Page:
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Dispelling Business Formation Myths

Clark Law Firm PC March 8, 2022

Young Attractive People Discussing BusinessIf you’re starting a business for the first time, you know how overwhelming the whole process can be. It’s an exciting yet stressful time as you try to navigate all the steps it takes to make your dream a reality. You may find yourself confused along the road because you’ve heard contradictory information about forming a business. Yes, starting a new business from scratch is a lot of work but it’s not impossible, and a good way to start is by dispelling some common myths that are floating around. If you’re in Birmingham, Alabama, or anywhere throughout Alabama and the Florida Panhandle, and have questions about business formation or other legal concerns, call Clark Law Firm PC today to set up an appointment.

Five Myths About Business Formation

Myth 1: Choosing a business entity is only important for large businesses.

Wrong. Even if you’re starting a solely-owned business, the entity you choose may have substantial implications on its future performance, taxation, and your personal liability. In general, you have four choices when setting up your business: sole proprietorship, partnership, limited liability company (LLC), or corporation. Each structure has its own benefits, protections, and tax implications. Consulting with a certified public accountant (CPA) and a business attorney can help you understand your options and what will serve you best.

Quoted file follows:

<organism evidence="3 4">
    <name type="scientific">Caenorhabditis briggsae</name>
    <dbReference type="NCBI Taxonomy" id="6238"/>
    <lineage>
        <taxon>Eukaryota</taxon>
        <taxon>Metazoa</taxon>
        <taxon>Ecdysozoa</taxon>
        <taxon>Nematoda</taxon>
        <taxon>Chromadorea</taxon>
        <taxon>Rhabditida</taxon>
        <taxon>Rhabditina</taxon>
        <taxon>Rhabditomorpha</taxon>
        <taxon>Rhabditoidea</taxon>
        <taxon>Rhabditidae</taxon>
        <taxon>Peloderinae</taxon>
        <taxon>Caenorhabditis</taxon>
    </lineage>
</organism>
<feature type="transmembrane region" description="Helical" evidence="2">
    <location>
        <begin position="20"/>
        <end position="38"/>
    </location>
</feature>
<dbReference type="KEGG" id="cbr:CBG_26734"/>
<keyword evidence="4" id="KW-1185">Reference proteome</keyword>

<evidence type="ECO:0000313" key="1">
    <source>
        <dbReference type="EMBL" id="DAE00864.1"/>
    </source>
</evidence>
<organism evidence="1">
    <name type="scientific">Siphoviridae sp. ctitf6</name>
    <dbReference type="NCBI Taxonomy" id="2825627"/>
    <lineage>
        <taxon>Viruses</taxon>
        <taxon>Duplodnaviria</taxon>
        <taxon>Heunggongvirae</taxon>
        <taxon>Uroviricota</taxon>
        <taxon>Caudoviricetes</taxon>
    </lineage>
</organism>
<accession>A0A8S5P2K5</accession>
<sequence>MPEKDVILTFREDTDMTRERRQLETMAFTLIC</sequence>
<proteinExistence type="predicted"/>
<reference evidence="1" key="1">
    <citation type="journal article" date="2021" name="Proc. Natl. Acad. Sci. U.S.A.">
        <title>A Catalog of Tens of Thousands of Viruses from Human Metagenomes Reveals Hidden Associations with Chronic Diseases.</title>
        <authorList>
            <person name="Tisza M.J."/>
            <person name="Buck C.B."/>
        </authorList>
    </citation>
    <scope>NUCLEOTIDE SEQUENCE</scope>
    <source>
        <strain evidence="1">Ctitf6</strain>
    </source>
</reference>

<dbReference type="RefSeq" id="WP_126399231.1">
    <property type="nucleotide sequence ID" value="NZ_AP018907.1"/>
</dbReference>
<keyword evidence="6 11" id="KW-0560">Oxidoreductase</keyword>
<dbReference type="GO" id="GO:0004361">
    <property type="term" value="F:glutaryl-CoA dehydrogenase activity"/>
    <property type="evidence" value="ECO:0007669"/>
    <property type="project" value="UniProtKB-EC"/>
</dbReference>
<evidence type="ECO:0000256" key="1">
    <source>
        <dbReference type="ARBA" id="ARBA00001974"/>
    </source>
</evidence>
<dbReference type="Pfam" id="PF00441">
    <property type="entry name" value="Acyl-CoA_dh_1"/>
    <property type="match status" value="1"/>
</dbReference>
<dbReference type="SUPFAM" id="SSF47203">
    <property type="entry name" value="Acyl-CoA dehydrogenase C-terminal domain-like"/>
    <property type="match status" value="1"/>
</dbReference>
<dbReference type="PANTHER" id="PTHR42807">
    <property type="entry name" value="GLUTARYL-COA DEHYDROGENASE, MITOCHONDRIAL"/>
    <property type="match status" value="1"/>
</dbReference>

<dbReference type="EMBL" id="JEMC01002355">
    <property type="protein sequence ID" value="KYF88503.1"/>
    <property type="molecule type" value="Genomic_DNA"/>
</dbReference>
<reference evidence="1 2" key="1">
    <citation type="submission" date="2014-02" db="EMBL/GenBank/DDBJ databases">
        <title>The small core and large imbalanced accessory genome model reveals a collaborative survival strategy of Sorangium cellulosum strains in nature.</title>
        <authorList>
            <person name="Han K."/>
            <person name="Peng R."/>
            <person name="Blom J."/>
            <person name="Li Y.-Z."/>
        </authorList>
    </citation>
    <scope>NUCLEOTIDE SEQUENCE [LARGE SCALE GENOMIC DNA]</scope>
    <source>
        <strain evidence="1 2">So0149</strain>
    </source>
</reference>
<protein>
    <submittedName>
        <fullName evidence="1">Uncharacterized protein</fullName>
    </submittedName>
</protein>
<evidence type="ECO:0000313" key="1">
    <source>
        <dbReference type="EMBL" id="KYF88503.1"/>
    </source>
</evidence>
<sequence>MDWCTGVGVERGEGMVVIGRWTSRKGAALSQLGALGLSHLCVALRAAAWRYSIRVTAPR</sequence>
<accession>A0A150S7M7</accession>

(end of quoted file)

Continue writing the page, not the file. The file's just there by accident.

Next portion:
Myth 2: You must be a U.S. citizen to own an LLC.

No. If you aren’t a U.S. citizen, you still have every right to form a business here, and you can generally follow the same steps that a naturalized citizen would. Surprisingly, you don’t even have to be living in the U.S. to create an entity here, but if you want to legally work here, you will have to obtain a visa.

Myth 3: You won’t have to pay taxes if you form an LLC in another state.

Many people choose to set up their LLCs in another state to take advantage of lower fees or favorable taxes. Regardless of which state you do business in, you’ll have to follow state law which may require fees, additional paperwork, and expenses like sales tax, franchise tax, or property tax. Some laws also require that the members of an LLC pay personal income tax in the other states, even if the LLC isn’t registered there.

Myth 4: A sole proprietor can’t have employees.

Incorrect. Even as a sole proprietorship — the simplest business structure — you can still hire employees, and you have all the same responsibilities as any other employer. You must follow all state and federal laws before doing so, such as obtaining an Employer Identification Number (EIN) and filing all necessary employment forms for taxes. Furthermore, the wages you pay to your employees then become a business expense and can help lower your self-employment taxes.

Myth 5: You don’t need an attorney to help with the business formation.

Wrong. While you may not need an attorney to be with you every step of the way, anyone who is starting a business can benefit from consulting with an attorney well versed in business law and business contracts. The time and effort you put into your business right from the start will pay off in the end. There are too many opportunities for missteps along the way regarding tax implications, business formation filings, and complying with state and local laws. You need to have this figured out from the start so you can confidently run your business for years to come.

Legal Guidance You Can Trust

For trusted legal assistance in the Birmingham, Alabama area, contact Clark Law Firm PC to schedule an appointment. For over 15 years, John has been helping members of his community solve their business problems and gain the skills necessary for lasting success. The firm also serves those throughout Alabama and the Florida Panhandle.